By promoting Nigerian and African artisanship to the Western fashion world, Kenneth Ize is determined to expand the industry for the better, all while celebrating tradition and empowering entire communities of creators.
Marie-Ève Lecavalier is the driving force behind Canadian brand LECAVALIER, which mixes storytelling with meticulous research; craftsmanship with psychedelia. By reflecting on her own youth spent in the working-class suburbs of Montreal, Lecavalier’s garments sit at the junction of functionality, luxury and sustainability, all from an authentic and grounded viewpoint.
“By winning the International Woolmark Prize, we would be able to satisfy the growing demand for intelligent, circular and impactful products by expanding our ethical supply chain system of artisans across the world. This will bring fuel to redefine the luxury of tomorrow.”
Less elitism, more pragmatism
LECAVALIER is a manifestation of perseverance and determination, proving that an emerging designer can be both innovative and sustainable. Noble textiles have always been at the core of LECAVALIER collections, with wool used in locally produced, loose-fitted tailoring and knitwear. From nearby tanneries, the designer sources leathers that have been rejected for minor defects by larger fashion companies, which has served to supply the development of a LECAVALIER-trademarked method of leather knitting; a technique the brand has become known for and one that Marie-Ève is looking to develop with other materials.
“Sustainable supply chains, radical transparency and inclusiveness are the norm and characteristics of the brand.”
Upcycling is also used prolifically in the Lecavalier atelier, contributing to the brand’s zero-waste policy. All production and sampling offcuts, trimmings and overstock are used for hang tags, dust bags or wholly new garments.
THEBE MAGUGU, South Africa
Based in South Africa, Thebe Magugu is on a mission to elevate the view of African fashion through his clothing, which is equal parts modern, culturally rich and optimistic. With a vision for single-country production, the Thebe Magugu brand, founded in 2016, is stridently committed to contributing to South Africa’s - and the continent’s - rising promise and prestige though design.
“I have always felt like education [not only formal but experimental] is critical to the growth of any brand, so gaining access to the variety of programmes, seminars and learning resources further elevates my brands back-end and strategy, and the financial implications of winning would enable me to further allot machinery to the business and further employment for my local community, which was - before COVID - at a staggering 30% unemployment rate.”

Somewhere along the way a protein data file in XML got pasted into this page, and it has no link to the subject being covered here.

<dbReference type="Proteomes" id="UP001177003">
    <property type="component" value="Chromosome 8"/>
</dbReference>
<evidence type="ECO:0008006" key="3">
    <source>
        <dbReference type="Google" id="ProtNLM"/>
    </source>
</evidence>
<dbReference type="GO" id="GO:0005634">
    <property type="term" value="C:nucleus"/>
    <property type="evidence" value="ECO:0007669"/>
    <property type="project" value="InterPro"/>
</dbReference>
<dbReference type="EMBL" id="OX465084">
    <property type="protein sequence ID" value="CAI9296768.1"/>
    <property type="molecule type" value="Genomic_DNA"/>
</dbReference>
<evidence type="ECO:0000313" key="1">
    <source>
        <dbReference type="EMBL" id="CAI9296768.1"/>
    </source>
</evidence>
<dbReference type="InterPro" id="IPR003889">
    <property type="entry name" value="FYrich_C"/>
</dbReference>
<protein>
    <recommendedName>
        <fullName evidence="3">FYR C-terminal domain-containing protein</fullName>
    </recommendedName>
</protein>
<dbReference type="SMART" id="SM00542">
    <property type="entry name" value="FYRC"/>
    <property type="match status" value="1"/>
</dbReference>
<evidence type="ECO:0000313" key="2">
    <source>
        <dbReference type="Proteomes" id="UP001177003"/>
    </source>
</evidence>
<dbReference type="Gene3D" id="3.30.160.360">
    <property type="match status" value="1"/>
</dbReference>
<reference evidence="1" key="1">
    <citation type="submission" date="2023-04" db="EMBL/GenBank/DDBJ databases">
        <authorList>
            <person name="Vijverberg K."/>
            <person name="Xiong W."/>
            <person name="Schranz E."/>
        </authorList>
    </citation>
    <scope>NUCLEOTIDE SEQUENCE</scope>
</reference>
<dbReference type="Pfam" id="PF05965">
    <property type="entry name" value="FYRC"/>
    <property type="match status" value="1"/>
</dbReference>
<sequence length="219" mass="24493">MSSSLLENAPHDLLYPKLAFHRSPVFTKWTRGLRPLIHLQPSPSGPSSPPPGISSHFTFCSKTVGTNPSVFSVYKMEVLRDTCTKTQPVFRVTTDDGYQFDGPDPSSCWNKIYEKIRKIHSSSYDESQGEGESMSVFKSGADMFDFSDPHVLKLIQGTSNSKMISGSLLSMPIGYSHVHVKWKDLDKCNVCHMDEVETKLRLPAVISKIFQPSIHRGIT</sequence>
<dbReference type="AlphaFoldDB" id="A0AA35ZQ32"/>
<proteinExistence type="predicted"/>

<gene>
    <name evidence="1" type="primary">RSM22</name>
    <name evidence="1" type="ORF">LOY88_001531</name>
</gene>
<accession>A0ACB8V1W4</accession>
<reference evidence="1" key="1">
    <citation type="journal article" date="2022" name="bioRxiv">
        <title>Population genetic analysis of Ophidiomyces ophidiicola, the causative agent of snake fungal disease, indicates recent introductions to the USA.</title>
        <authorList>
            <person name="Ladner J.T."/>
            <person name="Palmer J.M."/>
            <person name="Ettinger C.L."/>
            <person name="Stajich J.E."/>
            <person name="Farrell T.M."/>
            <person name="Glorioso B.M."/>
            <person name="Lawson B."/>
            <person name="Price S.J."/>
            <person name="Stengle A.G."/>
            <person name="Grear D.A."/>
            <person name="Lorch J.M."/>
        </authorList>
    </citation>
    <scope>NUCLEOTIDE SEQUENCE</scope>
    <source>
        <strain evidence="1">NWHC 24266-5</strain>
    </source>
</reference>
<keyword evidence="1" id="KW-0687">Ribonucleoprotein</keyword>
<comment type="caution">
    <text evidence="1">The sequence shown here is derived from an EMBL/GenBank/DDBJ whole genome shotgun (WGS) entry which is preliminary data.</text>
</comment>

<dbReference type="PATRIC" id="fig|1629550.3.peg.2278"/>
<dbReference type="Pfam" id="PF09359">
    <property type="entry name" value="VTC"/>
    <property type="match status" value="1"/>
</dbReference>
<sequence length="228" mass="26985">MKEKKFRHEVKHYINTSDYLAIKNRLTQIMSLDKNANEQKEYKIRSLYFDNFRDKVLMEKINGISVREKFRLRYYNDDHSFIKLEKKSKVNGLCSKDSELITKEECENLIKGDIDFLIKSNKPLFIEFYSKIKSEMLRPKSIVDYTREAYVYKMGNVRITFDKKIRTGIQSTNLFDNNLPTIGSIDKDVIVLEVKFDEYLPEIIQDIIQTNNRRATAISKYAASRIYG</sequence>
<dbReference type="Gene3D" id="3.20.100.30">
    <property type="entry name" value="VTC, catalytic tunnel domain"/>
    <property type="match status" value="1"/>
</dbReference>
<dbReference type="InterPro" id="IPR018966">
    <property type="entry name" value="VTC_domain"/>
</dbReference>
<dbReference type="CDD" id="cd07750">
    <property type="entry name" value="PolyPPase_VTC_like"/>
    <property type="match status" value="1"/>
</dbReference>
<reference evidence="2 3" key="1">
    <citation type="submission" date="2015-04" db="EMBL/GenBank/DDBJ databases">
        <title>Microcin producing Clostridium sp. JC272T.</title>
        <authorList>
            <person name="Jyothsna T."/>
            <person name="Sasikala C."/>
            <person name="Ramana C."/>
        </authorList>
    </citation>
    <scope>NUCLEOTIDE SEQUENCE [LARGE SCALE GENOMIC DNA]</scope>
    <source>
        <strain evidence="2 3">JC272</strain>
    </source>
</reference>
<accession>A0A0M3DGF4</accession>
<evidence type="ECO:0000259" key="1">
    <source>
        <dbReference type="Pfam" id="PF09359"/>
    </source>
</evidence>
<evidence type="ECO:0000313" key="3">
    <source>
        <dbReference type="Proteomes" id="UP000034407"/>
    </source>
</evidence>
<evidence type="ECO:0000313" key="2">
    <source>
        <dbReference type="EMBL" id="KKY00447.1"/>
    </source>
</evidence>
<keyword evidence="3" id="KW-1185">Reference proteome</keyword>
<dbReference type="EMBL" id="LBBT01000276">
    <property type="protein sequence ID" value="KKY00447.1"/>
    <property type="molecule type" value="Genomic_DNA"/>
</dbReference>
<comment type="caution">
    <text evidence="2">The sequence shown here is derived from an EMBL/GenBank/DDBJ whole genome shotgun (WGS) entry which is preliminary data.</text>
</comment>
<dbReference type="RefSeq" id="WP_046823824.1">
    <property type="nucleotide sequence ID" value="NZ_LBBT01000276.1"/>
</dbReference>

Less logistics, more livelihood
Thebe Magugu sees an inherent sense of sustainability in African culture – whether its ideas of circularity or the naturally slow, hand-worked output. The brand’s mission is to sustain its production in South Africa, create stable employment for challenged communities the country and contribute to the wider creative community. It’s for this reason the designer also founded Faculty Press, an annual zine dedicated to capturing key moments, people and ideas in South Africa and the greater diaspora.
“The recognition of having participated in such a prestigious award means more opportunities for the brand, which is especially exciting because I get to essentially collaborate and give further rise to the brand while exposing the beauty of the continent and the craft it bears.”
A storyteller at heart, Magugu garments ooze confidence, personality and honesty, and all come with a traceablity chip, which, when in contact with a smartphone, reveal the composition details of the garment, the collection inspiration, how it was made and all the people who it passed through in its manufacturing journey.
BETHANY WILLIAMS, UK
Nothing is created in the Bethany Williams London atelier without deep consideration and purpose, as the designer recognises the influence and impact fashion has on the world and sees how every choice, no matter how small, can create positive change. Indeed, the entire structure of the brand is about demonstrating a vision of a socially and thoughtful fashion system, where production, profit and purpose are all aligned.
“It would mean the world to me and my brand to win the International Woolmark Prize, the mentoring and financial assistance would be invaluable and really help grow our company sustainably.”
Less convention, more community
Bethany Williams London embeds social engagement with community organisations into the collections themselves. Each season, handwoven textiles are developed from a range of recycled and waste materials at San Patrignano, a rehabilitation and education programme for people with drug and alcohol dependency in Rimini, Italy. Meanwhile, Jersey pieces are made by women from the Making For Change program, a London-based social enterprise providing meaningful employment for serving and recently released offenders. This unique supply chain means that each and every garment contributes positively to the world; presenting an entirely new model for how a fashion brand can operate.
Born on the Isle of Man, a small island between England and Ireland, Bethany Williams maintains a strong connection to her home though the brand’s knitwear staples, using techniques Bethany was taught by her own grandmother. Despite the attention, accolades and growth the brand has seen, Bethany Williams London knitwear is still produced by the designer’s own mother and a network of independent knitters on the island, all with recycled jumpers and yarns.